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Keeping an Open Mind on Open Banking

Posted by Michael Carter on Oct 11, 2018 9:00:00 AM
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A debate has raged for some time as to whether fintech companies are friends or foes to financial institutions. In our view, the question itself is a cynical oversimplification of the situation. While there are some aggressive startups intent on stealing business from financial institutions, there are more fintechs that want to partner with banks and credit unions to help them modernize their service offerings.

The good news is that many of the fintechs that started out wanting to compete with financial institutions seem to be moving toward middle ground and the partnering model. Having learned some hard lessons in the marketplace, more of these fintechs have come to appreciate the value financial institutions bring to the party in terms of customer access, a robust compliance backbone, and an ample balance sheet. For their part, banks and credit unions are realizing that without fintechs, they may be unable to modernize their aging systems in time to keep customer attrition from taking its toll.

Even as this fledgling détente continues to play itself out here in the United States, there are developments in the European Union that could test these new alliances. Our latest SRM Academy report explores this topic in detail, but here are some highlights.

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It Can’t Happen Here, But Might Anyway
Those who follow EU banking developments are likely familiar with terms like PSD2 and GDPR, both of which took effect earlier this year. The foundation on which the General Data Protection Regulation (GDPR) is built clearly establishes that consumers own all personal data, regardless of where it presides. Although the rule applies only to EU residents, the effect of GDPR was seen all over the world in the form of disclosures about data ownership that showed up in pop-ups, links and redirects on millions of websites.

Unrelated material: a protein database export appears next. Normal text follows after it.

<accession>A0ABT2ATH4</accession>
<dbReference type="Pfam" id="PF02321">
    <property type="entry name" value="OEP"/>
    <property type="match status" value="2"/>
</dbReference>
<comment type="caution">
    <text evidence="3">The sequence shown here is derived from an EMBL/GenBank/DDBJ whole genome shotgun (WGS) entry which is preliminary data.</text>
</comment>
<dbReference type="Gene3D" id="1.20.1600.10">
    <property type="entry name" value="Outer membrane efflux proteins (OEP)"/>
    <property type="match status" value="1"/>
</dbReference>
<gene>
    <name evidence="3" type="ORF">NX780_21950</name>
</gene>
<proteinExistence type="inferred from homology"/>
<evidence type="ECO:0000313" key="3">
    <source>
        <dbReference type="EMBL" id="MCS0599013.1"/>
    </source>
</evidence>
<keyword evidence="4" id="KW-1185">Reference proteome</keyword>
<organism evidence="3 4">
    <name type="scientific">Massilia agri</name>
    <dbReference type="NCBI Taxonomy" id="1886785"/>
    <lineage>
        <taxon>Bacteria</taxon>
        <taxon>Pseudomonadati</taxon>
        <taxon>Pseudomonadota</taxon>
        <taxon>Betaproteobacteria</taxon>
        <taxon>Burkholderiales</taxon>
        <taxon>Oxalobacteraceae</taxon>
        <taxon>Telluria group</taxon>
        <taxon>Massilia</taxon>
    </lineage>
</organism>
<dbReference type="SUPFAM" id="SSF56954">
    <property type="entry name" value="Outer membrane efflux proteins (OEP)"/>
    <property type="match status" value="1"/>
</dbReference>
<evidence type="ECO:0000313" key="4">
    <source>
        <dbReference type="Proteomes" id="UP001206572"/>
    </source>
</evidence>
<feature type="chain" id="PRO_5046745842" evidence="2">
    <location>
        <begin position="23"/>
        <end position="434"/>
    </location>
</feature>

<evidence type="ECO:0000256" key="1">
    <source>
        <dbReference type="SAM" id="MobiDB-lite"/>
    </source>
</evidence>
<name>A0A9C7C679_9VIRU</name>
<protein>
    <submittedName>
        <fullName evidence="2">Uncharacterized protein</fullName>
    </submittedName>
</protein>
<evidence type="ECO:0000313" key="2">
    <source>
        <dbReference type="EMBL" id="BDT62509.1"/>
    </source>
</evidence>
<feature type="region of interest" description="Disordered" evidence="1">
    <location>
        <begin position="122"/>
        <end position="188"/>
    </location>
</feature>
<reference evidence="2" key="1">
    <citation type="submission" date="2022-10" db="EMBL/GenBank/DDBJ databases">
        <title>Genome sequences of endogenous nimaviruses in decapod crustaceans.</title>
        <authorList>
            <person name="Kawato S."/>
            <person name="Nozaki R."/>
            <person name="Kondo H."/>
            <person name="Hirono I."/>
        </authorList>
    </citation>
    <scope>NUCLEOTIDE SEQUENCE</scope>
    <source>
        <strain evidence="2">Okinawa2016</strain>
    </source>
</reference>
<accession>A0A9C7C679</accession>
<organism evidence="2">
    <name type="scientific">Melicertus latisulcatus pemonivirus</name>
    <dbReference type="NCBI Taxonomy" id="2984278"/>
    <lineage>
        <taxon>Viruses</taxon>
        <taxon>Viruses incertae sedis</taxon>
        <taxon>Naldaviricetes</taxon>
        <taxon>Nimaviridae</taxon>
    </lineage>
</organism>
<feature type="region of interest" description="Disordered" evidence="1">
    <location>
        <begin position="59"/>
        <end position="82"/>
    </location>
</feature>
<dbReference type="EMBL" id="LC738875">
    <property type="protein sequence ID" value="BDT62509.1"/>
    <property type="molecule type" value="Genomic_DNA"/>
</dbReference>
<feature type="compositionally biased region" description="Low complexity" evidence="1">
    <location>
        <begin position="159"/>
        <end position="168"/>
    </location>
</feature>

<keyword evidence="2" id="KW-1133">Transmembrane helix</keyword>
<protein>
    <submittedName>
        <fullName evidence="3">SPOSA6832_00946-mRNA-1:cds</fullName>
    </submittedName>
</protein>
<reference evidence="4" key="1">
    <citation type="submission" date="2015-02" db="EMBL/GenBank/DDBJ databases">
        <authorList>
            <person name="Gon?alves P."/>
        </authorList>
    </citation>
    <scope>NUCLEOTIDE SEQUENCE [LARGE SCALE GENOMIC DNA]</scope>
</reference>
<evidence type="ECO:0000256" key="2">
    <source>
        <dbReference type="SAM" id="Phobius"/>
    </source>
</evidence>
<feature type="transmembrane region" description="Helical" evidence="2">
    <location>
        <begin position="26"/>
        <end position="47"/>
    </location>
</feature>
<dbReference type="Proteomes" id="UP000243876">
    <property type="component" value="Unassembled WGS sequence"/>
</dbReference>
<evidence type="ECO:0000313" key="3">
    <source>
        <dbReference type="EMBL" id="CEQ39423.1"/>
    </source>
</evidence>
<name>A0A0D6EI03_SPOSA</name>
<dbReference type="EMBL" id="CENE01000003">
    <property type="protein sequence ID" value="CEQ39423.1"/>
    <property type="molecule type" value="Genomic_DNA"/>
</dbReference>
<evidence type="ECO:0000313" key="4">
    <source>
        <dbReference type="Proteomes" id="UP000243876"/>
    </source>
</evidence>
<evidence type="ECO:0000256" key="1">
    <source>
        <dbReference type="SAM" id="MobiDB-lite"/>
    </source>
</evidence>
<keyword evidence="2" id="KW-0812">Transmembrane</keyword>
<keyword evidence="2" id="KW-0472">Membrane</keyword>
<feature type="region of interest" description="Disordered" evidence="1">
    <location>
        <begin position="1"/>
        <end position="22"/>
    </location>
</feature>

Data ownership is also a driving factor behind the open banking EU regulations, a means to foster financial services innovation and competition. The concept is that if a bank customer grants permission to a non-bank to leverage his or her data, the bank must not only comply, but must enable convenient access (often through APIs, or Application Programming Interfaces) to that data. With these open banking mandates still in their early days, the full operational impacts are not yet known. However, the potential impact on financial institutions is clear: non-bank entities – including FinTechs – will be able to compete more effectively for end users. Evidence of this can be seen in the number of EU “challenger banks” and related entities that have appeared, a few of which (such as Revolut and Klarna) have expanded to the United States.

The prospects for a U.S. version of the open banking mandate are cloudy at best. The United States already has nearly a hundred times more banks than the EU, so competition is not as big an issue. And given the state of Congress, it’s hard to imagine a law imposing such onerous demands being passed. Nonetheless, the emergence of APIs and the appetite of many large banks to strike data sharing agreements with big players like Intuit make it easy to envision a market-driven endgame that winds up looking reasonably similar to the EU open banking model.

Using the Rules to Your Advantage

Unlike their EU brethren, U.S. financial institutions are under no obligation to share data with third parties. That does not mean they should stick their heads in the sand and let the industry innovate its way around them. One need only look at the traction of products like Venmo, Mint, and SoFi to realize the cost of inaction.

Financial institution leaders should realistically assess how well their current offerings align with customer expectations, how quickly they can bring new functionality to market (with and without outside help), whether any existing non-bank solutions can help close these gaps, and whether acceptable terms to integrate such solutions can likely be reached. It is possible that, under the right conditions, an open banking model could prove to be beneficial to institutions.

I hope you’ll take the time to read our latest SRM Academy report, which further addresses APIs, GDPR, PSD2 and how U.S. banks and credit unions can leverage these trends to modernize their product suites.

Topics: Technology